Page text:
When asked why the coaches kept playing Nelson, Lark said:

“I don’t know. It wasn’t my decision. I told the coaches I was confident, I was capable and I could help the team win. But they didn’t think it was best. …

“It was frustrating when things weren’t going well. Especially after we lost to Utah and Boise, back to back. We knew something had to change, something had to be fixed. I’m not a doctor, but I was worried for Riley. He was going out and playing with a broken back. I didn’t know if there were further injuries that could be caused, especially in the long run. We were, I was, frustrated from Day 1, and it just kind of got more and more as we kept losing. …

“I think it was unfair to Riley … I was frustrated, wishing I could have been in there playing. At the same time, it wasn’t fair to Riley, either, that they kept playing him because he wasn’t his best.”

Asked if he ever approached the coaches to remind them that he could and should play, particularly when it was so obvious that Nelson was ineffective, Lark said:

“I sat down with coach [Bronco] Mendenhall and coach Doman at times and said, ‘Listen, we’re struggling in this area or that area, whatever it may be, and I know I can go out and do better. I can go out and perform.’ I told them, ‘No matter what you choose, I’m going to support you. I’m going to keep working. I’m going to support my teammates because they come before anyone.’ … I had a lot of sit-down meetings with the coaches, expressing confidence in myself. It’s not bashing the guy in front of me, but telling them that I believe that I can do the job.”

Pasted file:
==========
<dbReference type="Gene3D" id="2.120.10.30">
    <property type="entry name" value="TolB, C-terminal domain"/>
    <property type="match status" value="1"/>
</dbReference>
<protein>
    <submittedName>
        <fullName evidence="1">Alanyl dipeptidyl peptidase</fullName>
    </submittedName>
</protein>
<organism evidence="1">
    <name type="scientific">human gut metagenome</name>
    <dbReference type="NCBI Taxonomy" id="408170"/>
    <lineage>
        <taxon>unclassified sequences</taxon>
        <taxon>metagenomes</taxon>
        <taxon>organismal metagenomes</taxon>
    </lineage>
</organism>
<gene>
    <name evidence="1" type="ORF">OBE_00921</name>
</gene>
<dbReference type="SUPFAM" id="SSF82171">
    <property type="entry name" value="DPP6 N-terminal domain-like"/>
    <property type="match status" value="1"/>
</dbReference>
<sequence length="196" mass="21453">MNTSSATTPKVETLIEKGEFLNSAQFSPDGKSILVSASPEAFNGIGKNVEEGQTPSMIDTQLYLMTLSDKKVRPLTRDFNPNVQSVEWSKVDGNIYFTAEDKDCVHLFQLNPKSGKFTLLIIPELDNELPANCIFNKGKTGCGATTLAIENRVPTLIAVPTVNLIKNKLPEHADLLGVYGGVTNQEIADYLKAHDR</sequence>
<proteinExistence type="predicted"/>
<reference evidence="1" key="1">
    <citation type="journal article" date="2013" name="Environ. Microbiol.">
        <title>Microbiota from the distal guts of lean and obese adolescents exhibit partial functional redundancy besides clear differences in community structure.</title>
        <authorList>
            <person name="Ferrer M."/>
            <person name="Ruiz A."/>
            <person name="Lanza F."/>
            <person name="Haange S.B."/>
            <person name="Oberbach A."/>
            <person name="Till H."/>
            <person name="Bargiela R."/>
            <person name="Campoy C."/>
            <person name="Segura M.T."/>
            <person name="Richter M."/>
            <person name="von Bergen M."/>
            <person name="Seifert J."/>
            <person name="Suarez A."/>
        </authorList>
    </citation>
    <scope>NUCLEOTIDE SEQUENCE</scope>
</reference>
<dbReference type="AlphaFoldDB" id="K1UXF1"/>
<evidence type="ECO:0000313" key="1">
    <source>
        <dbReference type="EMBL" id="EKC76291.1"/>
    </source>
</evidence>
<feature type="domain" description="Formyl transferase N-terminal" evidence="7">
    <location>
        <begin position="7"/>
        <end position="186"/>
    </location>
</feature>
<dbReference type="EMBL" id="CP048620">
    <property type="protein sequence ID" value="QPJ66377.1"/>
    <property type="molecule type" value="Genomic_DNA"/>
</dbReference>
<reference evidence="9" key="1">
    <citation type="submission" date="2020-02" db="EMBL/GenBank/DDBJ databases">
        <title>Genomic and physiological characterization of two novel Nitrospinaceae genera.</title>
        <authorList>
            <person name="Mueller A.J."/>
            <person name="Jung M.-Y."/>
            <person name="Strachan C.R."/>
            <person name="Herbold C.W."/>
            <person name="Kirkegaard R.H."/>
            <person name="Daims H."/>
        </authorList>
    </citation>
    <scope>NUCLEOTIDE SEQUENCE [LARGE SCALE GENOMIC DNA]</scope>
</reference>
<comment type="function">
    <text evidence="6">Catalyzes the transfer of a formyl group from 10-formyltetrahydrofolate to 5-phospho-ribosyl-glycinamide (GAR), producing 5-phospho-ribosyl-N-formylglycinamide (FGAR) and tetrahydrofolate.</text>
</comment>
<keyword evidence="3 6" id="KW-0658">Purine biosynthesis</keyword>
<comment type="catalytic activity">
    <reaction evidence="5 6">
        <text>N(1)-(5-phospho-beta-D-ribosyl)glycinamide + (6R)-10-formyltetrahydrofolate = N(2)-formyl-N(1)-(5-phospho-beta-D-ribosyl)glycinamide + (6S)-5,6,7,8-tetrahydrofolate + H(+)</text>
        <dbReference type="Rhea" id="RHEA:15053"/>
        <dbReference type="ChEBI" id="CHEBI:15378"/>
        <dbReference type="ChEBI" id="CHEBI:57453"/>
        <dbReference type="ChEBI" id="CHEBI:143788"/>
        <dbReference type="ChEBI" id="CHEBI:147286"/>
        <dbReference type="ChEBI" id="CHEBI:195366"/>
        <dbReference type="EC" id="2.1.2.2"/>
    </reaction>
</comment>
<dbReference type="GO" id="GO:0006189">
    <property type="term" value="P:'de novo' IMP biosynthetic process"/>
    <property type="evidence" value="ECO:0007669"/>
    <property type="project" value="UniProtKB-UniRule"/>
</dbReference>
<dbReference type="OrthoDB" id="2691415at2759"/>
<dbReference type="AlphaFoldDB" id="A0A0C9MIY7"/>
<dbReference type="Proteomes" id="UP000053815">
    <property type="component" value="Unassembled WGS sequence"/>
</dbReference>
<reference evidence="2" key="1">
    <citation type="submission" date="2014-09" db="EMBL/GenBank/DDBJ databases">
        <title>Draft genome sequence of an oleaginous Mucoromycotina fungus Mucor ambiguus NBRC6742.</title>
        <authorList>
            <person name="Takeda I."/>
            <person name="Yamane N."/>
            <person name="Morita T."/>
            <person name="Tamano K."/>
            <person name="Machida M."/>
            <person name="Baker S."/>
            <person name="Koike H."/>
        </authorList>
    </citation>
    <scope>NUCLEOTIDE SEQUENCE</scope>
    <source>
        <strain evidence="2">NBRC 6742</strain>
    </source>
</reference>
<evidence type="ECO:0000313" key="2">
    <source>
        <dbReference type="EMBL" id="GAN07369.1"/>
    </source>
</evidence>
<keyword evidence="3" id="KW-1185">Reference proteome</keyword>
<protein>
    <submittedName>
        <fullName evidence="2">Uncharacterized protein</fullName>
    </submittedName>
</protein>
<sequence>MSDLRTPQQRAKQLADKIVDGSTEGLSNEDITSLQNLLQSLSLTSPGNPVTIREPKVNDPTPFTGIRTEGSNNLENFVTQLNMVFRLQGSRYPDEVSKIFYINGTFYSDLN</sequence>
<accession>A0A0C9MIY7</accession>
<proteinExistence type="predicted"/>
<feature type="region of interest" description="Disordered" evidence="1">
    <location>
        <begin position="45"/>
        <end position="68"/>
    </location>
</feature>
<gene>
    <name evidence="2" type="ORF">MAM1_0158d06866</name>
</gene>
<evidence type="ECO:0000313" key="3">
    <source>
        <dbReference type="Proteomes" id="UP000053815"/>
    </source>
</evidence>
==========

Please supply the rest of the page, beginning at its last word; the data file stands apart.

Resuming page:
When Lark was asked whether he was upset that he didn’t get much of a shot, he said:

“When I committed to BYU, being the starting quarterback was a lifelong goal, a dream of mine. When I was coming up just short, and knowing that it wasn’t even my decision, no matter how hard I tried, it was up to the coaches, it was frustrating. I was extremely frustrated privately. I had sleepless nights. I was struggling, being mad all the time. I finally realized, no matter what I do, it was really out of my hands. So, being frustrated, letting it ruin other aspects of my life, is pointless. …

“I tried to do everything I could to help my team. The last thing I was going to do was open my mouth and start complaining about the coaches, complaining about the situation, because that would have done no good for the team and, in the end, it would have done no good for me. It wouldn’t have helped the situation, it would have made it worse. And it would have made me look like an idiot.”

Was the defense, the best defense in school history, angry about the offense’s ineptitude?

“They had the right, the excuse, to be frustrated with us,” Lark said. “But it was never a problem.”

When Lark, at long last, got the opportunity to start in the final regular-season game, in which he threw five touchdown passes, and the bowl game, he said:

“It felt good. … I had a chance to prove what I can do and [show] this is what I could have done all year.”

Gordon Monson hosts “The Big Show” weekdays from 3-7 p.m. on 1280 AM and 97.5 FM The Zone. Twitter: @GordonMonson.